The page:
City trader gave Lib Dems record £2.5m for election

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A City trader bankrolled the Liberal Democrats' general election campaign with a gift of £2.5m, the party's biggest donation.

A City trader bankrolled the Liberal Democrats' general election campaign with a gift of £2.5m, the party's biggest donation.

Michael Brown's donation was part of a record income for the Liberal Democrats of £4,164,970 during the first three months of this year. The party received £500,000 before the 2001 election. It won an extra 11 seats in this month's poll.

Mr Brown made his donation though his London derivatives company 5th Avenue Partners Ltd.

The Scot flew the party leader, Charles Kennedy, to the Liberal Democrat spring conference in Harrogate in March. Mr Kennedy is said to have impressed him at the conference and he donated the money because he wanted to ensure the Liberal Democrats were on a more "even footing" with Labour and the Conservatives.

The identity of Mr Brown ­ a little known figure who keeps a very low public profile ­ was kept secret during the campaign, but was revealed in details of party political donations for January to March published by the Electoral Commission yesterday, which showed he donated £2,419,000.

Lord Razzall, the Liberal Democrats' campaign chairman, said Mr Brown's gift had enabled the party to spend between £5m and £6m during the election campaign, its largest budget yet.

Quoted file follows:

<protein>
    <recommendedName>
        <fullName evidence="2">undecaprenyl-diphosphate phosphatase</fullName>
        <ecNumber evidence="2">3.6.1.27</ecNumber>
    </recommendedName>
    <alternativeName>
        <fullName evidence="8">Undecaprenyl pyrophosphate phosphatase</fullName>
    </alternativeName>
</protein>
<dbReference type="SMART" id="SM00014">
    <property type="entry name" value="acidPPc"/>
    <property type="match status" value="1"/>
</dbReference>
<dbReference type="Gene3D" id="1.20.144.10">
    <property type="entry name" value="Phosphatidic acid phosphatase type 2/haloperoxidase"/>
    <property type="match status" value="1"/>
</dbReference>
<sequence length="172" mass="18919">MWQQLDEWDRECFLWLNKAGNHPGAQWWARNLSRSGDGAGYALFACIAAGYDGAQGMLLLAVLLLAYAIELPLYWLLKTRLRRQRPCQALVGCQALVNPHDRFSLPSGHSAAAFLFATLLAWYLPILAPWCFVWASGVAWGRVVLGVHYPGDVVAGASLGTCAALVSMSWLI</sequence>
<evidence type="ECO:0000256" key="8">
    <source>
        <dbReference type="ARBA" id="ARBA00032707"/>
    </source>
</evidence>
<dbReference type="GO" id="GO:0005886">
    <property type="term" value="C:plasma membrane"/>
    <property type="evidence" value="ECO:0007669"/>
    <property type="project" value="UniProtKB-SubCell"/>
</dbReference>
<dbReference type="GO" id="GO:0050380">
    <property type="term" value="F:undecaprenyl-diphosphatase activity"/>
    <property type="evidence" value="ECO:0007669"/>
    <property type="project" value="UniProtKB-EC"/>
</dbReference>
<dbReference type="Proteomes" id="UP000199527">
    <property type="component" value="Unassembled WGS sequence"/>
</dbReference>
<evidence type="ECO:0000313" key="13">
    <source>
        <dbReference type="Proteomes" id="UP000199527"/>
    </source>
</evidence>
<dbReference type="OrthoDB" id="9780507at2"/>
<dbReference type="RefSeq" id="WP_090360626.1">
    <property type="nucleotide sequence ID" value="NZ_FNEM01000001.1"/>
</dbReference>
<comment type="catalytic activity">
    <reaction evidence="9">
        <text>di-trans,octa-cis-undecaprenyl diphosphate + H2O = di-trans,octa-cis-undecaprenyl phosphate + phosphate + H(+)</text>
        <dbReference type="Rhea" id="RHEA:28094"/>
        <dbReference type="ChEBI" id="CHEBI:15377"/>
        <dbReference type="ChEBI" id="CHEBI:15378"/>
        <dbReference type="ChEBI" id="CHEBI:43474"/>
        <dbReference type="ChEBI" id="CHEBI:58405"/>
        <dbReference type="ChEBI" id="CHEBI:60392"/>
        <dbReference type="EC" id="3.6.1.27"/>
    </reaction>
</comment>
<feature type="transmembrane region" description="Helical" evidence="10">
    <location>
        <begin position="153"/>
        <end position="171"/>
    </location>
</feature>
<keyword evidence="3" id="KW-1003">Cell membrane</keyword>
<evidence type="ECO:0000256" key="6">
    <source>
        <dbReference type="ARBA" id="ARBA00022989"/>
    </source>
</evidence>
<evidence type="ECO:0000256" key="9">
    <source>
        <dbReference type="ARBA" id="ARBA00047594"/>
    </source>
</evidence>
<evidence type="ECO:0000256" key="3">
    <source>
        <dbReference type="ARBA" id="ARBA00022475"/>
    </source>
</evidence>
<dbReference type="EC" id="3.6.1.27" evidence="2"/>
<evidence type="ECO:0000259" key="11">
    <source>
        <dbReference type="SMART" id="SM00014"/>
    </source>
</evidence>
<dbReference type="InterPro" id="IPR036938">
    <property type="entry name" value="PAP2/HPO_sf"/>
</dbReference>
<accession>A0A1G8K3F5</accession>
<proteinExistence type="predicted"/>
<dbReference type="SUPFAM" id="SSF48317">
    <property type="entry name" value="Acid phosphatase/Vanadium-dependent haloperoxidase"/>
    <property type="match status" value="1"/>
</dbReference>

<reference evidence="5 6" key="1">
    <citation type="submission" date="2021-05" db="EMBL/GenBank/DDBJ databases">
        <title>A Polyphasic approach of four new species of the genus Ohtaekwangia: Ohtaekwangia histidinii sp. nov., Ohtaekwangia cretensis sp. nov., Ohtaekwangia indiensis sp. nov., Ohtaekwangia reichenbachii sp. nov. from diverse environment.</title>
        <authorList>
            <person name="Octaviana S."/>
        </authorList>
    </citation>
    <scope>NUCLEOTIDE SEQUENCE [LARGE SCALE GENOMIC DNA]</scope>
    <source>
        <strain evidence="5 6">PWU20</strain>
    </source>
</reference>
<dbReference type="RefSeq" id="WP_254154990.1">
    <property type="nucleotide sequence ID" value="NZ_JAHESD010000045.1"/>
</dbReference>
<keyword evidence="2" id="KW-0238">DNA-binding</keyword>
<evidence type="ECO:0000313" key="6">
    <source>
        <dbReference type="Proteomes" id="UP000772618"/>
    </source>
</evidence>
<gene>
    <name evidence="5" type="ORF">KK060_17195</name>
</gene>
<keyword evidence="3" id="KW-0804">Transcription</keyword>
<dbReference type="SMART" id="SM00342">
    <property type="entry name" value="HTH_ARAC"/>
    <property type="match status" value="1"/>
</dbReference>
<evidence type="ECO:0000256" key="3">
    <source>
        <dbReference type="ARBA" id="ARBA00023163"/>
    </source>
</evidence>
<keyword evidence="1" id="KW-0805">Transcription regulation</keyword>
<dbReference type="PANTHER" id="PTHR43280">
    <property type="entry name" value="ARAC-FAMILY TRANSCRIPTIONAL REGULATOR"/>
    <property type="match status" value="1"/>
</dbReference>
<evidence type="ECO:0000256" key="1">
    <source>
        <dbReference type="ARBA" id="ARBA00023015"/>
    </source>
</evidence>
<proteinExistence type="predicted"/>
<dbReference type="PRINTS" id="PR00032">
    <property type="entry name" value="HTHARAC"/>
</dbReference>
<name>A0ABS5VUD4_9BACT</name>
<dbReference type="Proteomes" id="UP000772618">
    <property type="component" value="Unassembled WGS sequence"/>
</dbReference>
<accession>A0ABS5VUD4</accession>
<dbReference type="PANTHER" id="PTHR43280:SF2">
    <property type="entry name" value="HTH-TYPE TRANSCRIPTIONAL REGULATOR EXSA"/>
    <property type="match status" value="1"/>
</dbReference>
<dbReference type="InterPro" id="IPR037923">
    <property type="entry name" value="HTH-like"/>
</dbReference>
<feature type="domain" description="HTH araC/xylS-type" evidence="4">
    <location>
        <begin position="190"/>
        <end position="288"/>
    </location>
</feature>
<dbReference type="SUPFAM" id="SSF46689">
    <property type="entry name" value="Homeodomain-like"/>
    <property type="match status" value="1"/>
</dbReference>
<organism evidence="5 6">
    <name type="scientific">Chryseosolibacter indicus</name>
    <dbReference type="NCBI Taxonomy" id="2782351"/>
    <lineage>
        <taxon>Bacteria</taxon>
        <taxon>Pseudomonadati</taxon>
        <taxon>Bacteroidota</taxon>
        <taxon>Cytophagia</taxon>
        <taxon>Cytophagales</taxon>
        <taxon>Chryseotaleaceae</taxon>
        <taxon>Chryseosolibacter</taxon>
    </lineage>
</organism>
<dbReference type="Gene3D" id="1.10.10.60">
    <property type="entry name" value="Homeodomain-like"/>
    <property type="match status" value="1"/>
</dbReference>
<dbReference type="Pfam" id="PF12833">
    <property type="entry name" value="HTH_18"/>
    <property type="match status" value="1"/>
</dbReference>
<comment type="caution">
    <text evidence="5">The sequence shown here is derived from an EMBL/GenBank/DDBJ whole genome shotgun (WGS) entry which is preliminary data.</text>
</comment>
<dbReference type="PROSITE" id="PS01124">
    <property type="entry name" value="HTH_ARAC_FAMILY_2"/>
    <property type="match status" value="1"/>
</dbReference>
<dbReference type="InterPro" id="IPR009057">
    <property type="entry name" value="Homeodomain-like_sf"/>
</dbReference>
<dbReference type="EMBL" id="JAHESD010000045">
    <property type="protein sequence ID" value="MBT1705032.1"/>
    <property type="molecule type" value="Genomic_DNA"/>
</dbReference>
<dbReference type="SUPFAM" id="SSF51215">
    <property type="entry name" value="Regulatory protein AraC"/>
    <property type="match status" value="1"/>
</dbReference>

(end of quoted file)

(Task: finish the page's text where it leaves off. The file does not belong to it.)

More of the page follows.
"We were able to spend significantly more in the recent general election campaign than we were in 2001. We are confident that in the months and years ahead, we will keep attracting new supporters, enabling us to continue to provide a real alternative in Parliament and in the country," he said.

But the Liberal Democrats still received less money than Labour and the Conservatives in the three-month period. The Tories received £8,050,707, while Labour got £9,144,704. Lord Sainsbury, the Science minister, was the biggest individual donor to the Labour Party with a £2m gift, which brought his total donations to Labour since 1996 to £13.5m.

The Tories received a series of donations from the businessman Lord Ashcroft, who has just gained a seat on the Conservative party board. He gave around £284,000 in donations to marginal seats through his company Bearwood Corporate Services.

The party donors


Lord Sainsbury of Turville, Science Minister and Sainsbury's billionaire: £2m

Nigel Doughty, venture capitalist and chairman of Nottingham Forest football club: £250,000


Joseph C Bamford, construction equipment millionaire: £1m

Maurice Bennett, clothes retail tycoon: £500,000


Greg Dyke, former director general of the BBC: £10,000

Michael Brown, trader in derivatives: £2,419,064